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  • Nicholas of Amsterdam: Commentary on the Old Logic by Egbert P. Bos
  • Mary Sirridge
Egbert P. Bos. Nicholas of Amsterdam: Commentary on the Old Logic. Critical edition with introduction and indexes. Bochhumer Studien zur Philosophie, 58. Amsterdam: John Benjamins, 2016. Pp. liv + 384. Cloth, $180.00.

This is an edition of commentaries on Porphyry's Isagoge and Aristotle's Categories and On Interpretation attributed to Nicholas of Amsterdam (1390–ca. 1438), who taught as magister Erfordiensis at the University of Rostock. Nicholas's own position is what he calls "the position of the moderns" (via moderna), which in this instance means that he adopts and defends [End Page 540] primarily the approach of John Buridan (ca. 1300–1361) and Marsilius of Inghen (ca. 1340–1396), including their conceptualism. As Bos notes (xiii), Nicholas is thus a good source of information about how the works of Marsilius and Buridan were transmitted and studied. Nonetheless, Nicholas often, and frequently sympathetically, discusses Ockham's positions and those of such antiqui as Albertus Magnus, Thomas Aquinas, and John Duns Scotus in considerable detail. He is thus a good source of information about how later generations studied and understood Ockham's views and the ideas of the antiqui. His commentaries also contain references to the views of Boethius, Avicenna, Averroes, Peter of Spain, and a large number of later logicians (xiii).

Although, as Bos points out (xvii), these commentaries are edited versions, not transcripts of actual disputations, they may owe their distinctive structure to their origin as exercises (exercitia), university class sessions based on some prescribed text in which students were expected to play a somewhat active role. A question raised by the text is stated, for example, "[w]hether the definition given by Porphyry, which says, 'a genus is what is predicated with respect to what the thing is, of several things differing in species,' is correct" (64). There follow a series of preliminaries that offer an exposition of the text in question and a discussion of difficulties and related issues. In this case, there is an elaborate re-articulation of Porphyry's text to bring it into more obvious alignment with the "modern" answer to the previous question, namely, that universals have no being whatsoever independent of the intellect; a sympathetic explanation of Albertus Magnus's view that identity statements are not true predications; an argument against Marsilius's reading of "several things differing in species"; and a reinterpretation of his reading that shows how it can be accepted after all. Next, there follows a brief resolution of the original question (conclusio responsialis). Finally, there is a series of objections to the proffered resolution, and answers to these objections, often interconnected.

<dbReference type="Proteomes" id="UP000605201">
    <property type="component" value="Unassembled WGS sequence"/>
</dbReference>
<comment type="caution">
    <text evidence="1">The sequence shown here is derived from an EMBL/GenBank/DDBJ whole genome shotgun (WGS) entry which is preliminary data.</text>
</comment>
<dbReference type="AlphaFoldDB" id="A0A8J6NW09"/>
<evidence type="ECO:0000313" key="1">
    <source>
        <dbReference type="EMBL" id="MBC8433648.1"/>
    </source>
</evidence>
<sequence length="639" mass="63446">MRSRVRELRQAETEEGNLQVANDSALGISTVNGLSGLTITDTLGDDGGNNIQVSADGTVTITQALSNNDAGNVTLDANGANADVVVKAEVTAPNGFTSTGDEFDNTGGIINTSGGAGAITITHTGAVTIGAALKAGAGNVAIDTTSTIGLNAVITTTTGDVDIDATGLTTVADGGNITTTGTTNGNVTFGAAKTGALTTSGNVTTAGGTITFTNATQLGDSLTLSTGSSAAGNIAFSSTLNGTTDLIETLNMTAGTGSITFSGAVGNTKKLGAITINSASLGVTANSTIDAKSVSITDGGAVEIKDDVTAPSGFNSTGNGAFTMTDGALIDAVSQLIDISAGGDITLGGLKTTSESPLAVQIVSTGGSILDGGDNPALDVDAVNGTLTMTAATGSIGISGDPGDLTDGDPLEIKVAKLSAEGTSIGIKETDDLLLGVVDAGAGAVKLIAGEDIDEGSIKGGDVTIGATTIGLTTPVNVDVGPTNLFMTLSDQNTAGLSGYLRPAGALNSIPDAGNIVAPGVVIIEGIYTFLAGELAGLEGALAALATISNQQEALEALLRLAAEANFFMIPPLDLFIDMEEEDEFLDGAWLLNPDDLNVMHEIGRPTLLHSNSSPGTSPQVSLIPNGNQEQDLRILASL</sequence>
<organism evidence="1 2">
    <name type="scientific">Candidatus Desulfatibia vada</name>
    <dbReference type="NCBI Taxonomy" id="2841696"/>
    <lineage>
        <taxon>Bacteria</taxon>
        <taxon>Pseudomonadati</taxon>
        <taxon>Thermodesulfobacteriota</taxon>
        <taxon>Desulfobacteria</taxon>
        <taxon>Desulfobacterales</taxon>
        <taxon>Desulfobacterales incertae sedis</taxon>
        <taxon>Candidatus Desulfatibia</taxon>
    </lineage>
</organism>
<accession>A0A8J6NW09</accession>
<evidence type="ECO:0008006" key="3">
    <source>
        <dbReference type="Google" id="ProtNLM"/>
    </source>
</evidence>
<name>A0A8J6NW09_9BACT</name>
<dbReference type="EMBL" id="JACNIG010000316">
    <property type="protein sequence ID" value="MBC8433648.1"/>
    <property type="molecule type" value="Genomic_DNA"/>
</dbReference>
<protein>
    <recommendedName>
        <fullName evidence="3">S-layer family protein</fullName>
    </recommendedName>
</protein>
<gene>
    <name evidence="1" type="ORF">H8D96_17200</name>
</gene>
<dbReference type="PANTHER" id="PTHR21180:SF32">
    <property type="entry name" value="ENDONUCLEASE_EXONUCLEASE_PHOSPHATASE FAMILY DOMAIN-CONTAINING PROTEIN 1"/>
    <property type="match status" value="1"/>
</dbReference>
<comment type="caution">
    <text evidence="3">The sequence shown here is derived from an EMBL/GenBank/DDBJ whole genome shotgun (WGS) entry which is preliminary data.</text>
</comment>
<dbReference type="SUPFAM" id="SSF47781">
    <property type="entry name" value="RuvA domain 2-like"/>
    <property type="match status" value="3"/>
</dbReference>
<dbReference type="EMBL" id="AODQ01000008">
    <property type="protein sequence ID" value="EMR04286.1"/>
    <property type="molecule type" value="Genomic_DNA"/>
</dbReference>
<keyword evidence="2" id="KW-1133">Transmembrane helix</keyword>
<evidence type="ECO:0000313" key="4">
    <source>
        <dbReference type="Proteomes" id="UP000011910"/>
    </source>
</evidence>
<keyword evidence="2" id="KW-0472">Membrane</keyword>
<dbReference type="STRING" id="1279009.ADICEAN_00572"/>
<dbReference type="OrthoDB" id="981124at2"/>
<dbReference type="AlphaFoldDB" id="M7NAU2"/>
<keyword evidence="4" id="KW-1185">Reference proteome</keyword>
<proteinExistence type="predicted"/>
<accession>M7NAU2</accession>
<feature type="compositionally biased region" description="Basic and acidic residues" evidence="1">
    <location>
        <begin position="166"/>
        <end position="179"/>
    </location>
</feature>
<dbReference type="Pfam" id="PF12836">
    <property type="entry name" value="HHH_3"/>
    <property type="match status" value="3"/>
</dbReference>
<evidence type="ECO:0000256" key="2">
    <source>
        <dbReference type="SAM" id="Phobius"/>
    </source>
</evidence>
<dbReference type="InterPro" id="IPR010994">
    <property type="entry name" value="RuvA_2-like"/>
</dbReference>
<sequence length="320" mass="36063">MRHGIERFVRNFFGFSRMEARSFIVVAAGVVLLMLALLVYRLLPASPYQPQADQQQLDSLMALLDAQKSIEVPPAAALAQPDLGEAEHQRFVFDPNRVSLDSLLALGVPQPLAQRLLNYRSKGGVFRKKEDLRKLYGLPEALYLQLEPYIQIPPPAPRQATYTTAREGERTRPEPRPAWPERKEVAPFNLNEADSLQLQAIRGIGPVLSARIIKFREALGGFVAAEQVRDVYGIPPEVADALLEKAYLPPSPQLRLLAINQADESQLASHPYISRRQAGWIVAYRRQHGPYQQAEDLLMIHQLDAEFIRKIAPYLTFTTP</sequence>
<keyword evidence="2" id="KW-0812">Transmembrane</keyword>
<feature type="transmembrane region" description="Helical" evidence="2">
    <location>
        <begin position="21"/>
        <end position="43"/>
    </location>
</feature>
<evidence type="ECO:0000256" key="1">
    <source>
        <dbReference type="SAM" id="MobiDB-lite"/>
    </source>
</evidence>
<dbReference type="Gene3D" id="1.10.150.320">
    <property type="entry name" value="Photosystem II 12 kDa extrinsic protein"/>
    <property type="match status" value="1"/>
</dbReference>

Central to Nicholas's own approach is the distinction between claims about entities and their relations (realiter) and claims about terms, their significations, and inferential relations. Thus, for example, the property of being able to laugh follows from being human inferentially, not causally (de consecutione non reali, sed logicali), because as soon as "Sortes is man" is true, so is "Sortes is able to laugh" (109). Nicholas often takes the opportunity to discuss controversial questions from physics and metaphysics in these logic commentaries; for example, whether quantity is distinct from substance (realiter, yes, but not suppositionaliter [179]).

For Nicholas, spoken and written terms refer to entities conventionally; they are imposed upon entities outside and inside the mind so as to signify them, that is, to represent them to a cognitive power by way of concepts (299). Singular terms signify individuals by way of singular concepts either actually, on the basis of the experience of the individual, or, as in the case of 'Antichrist,' by way of their capacity (aptitudo) to represent an individual to a cognitive power (302). The logical properties of spoken and written terms are determined by the corresponding concepts understood as mental terms; 'rational animal' and 'the first hour on St. Pantheleon's day, 1453 AD' are non-complex because they correspond to simple concepts in the mind (145).

In his substantial introduction, Bos observes that it is difficult to form a clear estimate of the importance of Nicholas's work, given that not much of his...


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